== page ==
[ The Bolshevik Revolution and the American Engineering Corps with the Russian Railway Service (American Expeditionary Force Siberia). ] Eleven Autograph Letters Signed from George Fainstone in Russia to his wife Helené [ in England ].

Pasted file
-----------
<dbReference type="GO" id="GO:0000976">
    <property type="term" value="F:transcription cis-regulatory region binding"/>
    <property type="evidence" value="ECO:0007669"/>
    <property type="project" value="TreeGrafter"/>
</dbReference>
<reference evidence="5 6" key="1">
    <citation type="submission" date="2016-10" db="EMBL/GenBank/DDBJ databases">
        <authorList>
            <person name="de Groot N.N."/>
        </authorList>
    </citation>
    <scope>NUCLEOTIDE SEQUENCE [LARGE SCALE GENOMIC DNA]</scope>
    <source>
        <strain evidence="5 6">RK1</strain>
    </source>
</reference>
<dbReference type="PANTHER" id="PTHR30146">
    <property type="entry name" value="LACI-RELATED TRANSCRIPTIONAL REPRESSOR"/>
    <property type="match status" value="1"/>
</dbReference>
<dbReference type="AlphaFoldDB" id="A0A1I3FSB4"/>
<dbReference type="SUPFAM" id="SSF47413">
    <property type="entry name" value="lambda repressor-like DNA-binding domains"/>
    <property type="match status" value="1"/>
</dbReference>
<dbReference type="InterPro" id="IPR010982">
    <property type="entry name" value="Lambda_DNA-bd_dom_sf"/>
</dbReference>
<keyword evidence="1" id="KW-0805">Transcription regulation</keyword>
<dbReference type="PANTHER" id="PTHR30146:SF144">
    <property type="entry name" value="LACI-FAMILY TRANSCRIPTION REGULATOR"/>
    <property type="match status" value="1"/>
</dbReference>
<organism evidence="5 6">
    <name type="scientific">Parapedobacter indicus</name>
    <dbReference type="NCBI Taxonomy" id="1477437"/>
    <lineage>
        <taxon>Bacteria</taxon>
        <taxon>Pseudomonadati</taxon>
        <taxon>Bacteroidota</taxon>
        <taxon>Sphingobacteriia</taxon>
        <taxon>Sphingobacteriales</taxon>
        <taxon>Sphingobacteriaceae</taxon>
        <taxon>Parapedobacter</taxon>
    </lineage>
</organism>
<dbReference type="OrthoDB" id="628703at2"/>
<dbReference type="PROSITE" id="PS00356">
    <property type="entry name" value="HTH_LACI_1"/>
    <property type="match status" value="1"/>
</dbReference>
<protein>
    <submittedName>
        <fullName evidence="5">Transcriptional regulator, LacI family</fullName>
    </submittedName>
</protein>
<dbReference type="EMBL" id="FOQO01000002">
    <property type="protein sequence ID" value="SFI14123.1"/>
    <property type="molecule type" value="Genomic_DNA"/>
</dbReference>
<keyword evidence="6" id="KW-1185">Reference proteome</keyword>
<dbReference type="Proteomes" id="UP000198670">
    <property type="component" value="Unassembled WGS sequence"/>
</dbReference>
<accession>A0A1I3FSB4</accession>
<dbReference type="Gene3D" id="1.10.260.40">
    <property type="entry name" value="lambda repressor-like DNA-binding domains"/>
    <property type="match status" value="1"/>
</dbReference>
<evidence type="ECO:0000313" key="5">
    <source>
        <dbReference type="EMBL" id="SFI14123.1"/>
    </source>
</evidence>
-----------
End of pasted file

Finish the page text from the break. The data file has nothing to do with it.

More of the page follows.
As part of American involvement in the Russian Civil War, the Russian Railway Service Corps was formed by President Wilson to operate the Trans-Siberian Railroad. Details regarding the author are sketchy. In 1929 the London Gazette reported the naturalisation of 'Fainstein, Yosel (known as George Fainstone); Russia; Upholsterer and Furniture Manufacturer; 16, Ravenscroft Avenue, Golders Green, Middlesex. 20 August, 1929.' Fainstone died in England in 1956 and his wife Helene six years later. Ten more of his RRS letters, all dating from 1918, are in the Imperial War Museum. The present collection of eleven letters totals 50pp. In fair condition, on aged and worn paper. All letters complete except for one lacking a leaf carrying two of its nine pages. The R.R.S. letterhead is to a letter dated from 'Karbin The 12/8/18', and is printed in blue and red, with an American flag (with Chinese lettering beneath it) to one side, and the device of the YMCA to the other. Written in faltering English, the letters indicate that Fainstone is of Russian Jewish extraction (he refers to 'Kosher' and 'Kipoor', and has family at Odessa), and that at the time of writing he has been parted from his wife and baby for two years. The correspondence is filled with affectionate sentiments, and Fainstone gives news of his family in Russia, but he does not go into much detail regarding his activities, and none regarding the political situation. The first eight letters show him doing work of an unspecified nature that takes him across Russia. With letters Nine and Ten he is employed with the R.R.S., and by the time of the last letter he has become an officer with the American Red Cross. In the first (from 'Thomcks', i.e. Tomsk, 20 March 1917) Fainstone explains that he is 'at the present in Siberie and will leave this place in 6 day's time for Mandshurie [i.e. Manchuria] that is Karbin Wladivostok et. et. Why I do go so fare I realy Deare can not tell you [...] I am fare from Russia about 2 1/2 Weeks travelling'. By the time of the second letter (11 September 1917) he has travelled away from Russia, and can report that he is 'leaving England for Russia, I feel quite well and the officers on the Boat are very nice Gentlemen I have proved to theym that I am an old Sailor [...] I am one of the man who must keep order on the boat by Special permission I have been selected'. In another letter of the same date he writes: 'We are 4 men to look after all of theym [...] we have a different class of people as the others was most of theym are Belgian Refuges'. Two weeks later, on 24 September 1917: 'We have arrived at Liverpool the next morning and Straite on the Ship we left Liverpool the next day and it took us to travele just 2 weeks to Archangel […] I have been selected as Delegat and food controler and after all this jerney the day befor we arrived the Captain send for me and offered me 1 lb. Tobako as a present 4 pakets', On 27 September 1917 he is 'staying in Ympol that is in the country having new position will allow me to be able to go wher ever I wish but it must take an other 2 weeks probably […] I will leave from here to Kieve and from Kieve to Orill and Elisabetograd and Odessa ther I will stop as my peuple wish me to […] As to my new position I think I will get what I want but with hard stragle they have offered me 1000 Roub. and I only could accept 1250 Roub.' On 18 November 1917 he reports: 'I have been in Mouskwo for seven day's and than I left for Odessa I have seen all my peuple and have arranged my biseness and went to Kieve that was all for biseness from there I went to Koorsk and Orele where my Brother leaves from Wilma there I have again arranged with him some more transaktion's and have lefte for Samara […] I am quite an experience man in Geographie'. A letter of 10 September 1918 begins: 'I would not write before as it was Rosh-ashono, I am steel in Vladivostok I can not tell where I shall move next as all depends on our Contingent and our comanders'. Later in the same letter he explains: 'the reason we will leave for Russia or for Japan is that I am expecting also a Governement Situation with more money'. In the last letter, from Vladivostok on 14 September 1918, he writes that he is coming 'back home through Berlin […] I am no more with the R.R.S. Corps I am with the American Red Cross full dresed in Uniform as an oficier'.